Research article

Response of the dominant rodent species to close-to-nature logging practices in a temperate mixed forest

Peter Lešo , Andrea Lešová, Rudolf Kropil, Peter Kaňuch

Peter Lešo
Department of Forest Protection and Game Management, Faculty of Forestry, Technical University in Zvolen, T. G. Masaryka 20, SK–96053 Zvolen, Slovakia. Email:
Andrea Lešová
State Nature Conservancy of the Slovak Republic, Tajovského 28B, SK–974 09 Banská Bystrica, Slovakia
Rudolf Kropil
Department of Forest Protection and Game Management, Faculty of Forestry, Technical University in Zvolen, T. G. Masaryka 20, SK–96053 Zvolen, Slovakia
Peter Kaňuch
Institute of Forest Ecology, Slovak Academy of Sciences, Štúrova 2, SK–96053 Zvolen, Slovakia

Online First: June 13, 2016
Lešo, P., Lešová, A., Kropil, R., Kaňuch, P. 2016. Response of the dominant rodent species to close-to-nature logging practices in a temperate mixed forest. Annals of Forest Research DOI:10.15287/afr.2016.620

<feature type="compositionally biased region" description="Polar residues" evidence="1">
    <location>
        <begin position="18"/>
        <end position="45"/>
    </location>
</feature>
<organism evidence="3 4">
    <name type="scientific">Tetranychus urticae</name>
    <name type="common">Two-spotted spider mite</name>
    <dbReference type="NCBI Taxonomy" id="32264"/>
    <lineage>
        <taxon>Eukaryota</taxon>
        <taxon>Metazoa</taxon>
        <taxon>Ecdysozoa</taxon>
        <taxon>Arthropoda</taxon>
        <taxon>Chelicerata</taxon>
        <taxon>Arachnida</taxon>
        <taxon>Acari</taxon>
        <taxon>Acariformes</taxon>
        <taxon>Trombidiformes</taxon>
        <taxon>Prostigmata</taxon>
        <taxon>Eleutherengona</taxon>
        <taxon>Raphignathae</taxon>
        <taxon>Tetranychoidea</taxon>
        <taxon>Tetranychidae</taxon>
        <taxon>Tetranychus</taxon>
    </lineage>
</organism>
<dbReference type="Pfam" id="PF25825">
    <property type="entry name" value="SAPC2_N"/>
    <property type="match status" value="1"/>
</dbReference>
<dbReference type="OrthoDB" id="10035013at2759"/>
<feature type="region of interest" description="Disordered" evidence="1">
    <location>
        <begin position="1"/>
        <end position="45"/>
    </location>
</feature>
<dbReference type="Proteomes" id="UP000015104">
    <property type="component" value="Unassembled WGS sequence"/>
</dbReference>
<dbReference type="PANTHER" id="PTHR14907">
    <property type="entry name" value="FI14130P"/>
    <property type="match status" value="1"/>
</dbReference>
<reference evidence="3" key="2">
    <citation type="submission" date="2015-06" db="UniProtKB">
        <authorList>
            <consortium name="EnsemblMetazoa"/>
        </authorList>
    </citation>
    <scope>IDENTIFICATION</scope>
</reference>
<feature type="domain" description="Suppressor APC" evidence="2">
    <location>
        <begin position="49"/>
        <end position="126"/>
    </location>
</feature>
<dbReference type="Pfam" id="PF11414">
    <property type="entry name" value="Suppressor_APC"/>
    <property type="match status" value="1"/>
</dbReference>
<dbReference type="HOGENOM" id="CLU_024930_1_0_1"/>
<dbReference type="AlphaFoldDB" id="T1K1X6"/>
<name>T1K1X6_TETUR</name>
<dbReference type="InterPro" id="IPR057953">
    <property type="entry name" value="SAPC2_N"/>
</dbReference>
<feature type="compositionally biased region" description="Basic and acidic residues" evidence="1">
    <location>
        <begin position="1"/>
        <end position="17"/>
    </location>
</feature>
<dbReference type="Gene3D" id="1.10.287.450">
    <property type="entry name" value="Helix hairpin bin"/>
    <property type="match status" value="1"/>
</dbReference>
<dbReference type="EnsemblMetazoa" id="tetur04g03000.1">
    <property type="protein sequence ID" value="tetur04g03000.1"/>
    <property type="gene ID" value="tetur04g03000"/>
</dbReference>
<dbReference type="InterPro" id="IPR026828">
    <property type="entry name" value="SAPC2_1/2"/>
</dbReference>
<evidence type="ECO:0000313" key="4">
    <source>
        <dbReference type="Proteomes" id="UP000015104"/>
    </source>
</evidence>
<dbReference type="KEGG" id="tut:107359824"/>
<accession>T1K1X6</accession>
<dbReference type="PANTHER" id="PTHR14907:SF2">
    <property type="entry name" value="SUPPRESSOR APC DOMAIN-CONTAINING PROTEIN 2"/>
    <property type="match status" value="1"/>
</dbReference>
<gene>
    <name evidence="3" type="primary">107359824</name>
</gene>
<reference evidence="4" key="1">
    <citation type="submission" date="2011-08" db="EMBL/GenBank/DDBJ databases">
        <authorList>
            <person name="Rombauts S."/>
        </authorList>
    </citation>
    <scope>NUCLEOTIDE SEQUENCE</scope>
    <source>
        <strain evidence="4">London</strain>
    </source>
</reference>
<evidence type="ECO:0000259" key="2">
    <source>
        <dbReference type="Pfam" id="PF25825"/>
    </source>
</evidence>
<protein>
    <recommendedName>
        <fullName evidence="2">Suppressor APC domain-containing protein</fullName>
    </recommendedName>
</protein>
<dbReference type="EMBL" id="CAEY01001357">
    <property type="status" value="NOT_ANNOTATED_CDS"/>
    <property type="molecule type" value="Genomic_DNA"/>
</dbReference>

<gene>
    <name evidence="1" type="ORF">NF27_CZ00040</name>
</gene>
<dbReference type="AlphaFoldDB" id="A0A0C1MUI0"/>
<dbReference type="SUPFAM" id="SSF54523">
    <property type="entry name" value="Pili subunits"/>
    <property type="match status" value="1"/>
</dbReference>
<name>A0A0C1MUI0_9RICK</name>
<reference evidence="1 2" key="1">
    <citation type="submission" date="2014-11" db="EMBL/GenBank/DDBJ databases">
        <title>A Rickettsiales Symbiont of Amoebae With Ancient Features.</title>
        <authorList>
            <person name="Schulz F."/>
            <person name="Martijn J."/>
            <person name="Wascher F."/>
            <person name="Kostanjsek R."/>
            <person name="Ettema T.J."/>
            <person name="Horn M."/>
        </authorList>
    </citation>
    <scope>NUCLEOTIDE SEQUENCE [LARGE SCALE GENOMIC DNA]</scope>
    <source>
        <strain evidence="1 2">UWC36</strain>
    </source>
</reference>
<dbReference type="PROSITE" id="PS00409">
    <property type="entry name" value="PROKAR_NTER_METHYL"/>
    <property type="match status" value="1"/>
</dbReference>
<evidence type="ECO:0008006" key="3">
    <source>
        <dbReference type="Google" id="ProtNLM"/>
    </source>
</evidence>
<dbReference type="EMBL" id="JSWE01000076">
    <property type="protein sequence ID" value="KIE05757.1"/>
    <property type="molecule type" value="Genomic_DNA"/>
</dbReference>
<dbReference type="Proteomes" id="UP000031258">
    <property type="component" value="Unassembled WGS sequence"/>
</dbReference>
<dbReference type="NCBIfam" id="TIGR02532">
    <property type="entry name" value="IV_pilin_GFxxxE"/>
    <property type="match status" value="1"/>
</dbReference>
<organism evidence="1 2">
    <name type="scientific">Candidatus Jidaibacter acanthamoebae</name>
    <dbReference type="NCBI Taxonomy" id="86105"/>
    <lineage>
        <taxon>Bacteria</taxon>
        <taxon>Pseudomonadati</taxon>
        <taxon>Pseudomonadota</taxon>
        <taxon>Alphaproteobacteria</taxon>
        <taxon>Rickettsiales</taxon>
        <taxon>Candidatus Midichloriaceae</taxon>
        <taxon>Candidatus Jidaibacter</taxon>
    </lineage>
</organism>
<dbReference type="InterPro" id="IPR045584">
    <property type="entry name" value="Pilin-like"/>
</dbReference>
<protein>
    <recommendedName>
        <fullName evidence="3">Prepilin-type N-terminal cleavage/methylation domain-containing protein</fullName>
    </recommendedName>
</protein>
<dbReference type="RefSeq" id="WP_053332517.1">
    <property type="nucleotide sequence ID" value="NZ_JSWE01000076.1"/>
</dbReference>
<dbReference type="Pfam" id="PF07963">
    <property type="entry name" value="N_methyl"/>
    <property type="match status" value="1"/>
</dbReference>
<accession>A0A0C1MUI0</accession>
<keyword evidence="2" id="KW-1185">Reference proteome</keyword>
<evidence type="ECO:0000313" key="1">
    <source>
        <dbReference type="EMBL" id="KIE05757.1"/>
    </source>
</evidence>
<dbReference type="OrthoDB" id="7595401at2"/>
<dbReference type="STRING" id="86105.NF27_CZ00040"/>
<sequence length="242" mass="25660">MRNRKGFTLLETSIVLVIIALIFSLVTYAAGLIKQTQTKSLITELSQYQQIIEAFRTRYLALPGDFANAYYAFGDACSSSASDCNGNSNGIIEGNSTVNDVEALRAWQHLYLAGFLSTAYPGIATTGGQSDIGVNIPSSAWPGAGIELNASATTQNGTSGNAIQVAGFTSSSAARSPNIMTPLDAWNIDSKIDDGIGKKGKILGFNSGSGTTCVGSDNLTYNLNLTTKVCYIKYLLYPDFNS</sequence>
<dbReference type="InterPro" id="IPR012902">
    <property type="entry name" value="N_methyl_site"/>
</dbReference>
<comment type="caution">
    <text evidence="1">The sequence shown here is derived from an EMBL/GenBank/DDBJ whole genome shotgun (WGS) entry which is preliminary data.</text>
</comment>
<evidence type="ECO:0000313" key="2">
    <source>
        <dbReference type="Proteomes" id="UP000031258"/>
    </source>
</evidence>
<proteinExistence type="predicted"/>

The paper aims to answer the question whether differences exist in microhabitat preferences of the yellow-necked mouse and the bank vole between the natural forest and close-to-nature managed forest in the phase of stand regeneration. The two species were live-trapped during two periods in 2006 and 2007 on a square trapping grid established in a managed forest and a natural one. Ten microhabitat variables of each trapping point were measured to analyse their influence on the spatial distribution of the two species. At trapping points, the number of capture records for each species as a dependent variable was modelled using Generalised Linear Models. The herbal cover and a distance to the nearest woody debris were the most important measured microhabitat variables which affect the spatial distribution of both species. In the natural forest, the number of captures in both species increased significantly (p < 0.05) with a decreasing number of trees, increasing undergrowth coverage and decreasing distance to the nearest woody debris. In the managed forest, an increasing distance to the nearest tree and increasing herbal cover had a negative effect on the yellow-necked mouse occurrence (p < 0.001), while in contrast, the increase in values of the same variables increased frequency of occurrence of the bank vole (p < 0.001). Moreover, the bank vole was more frequent in the presence of woody debris (p < 0.002). The study demonstrated clearly that these species modify their spatial activity depending on the management of the woodland.

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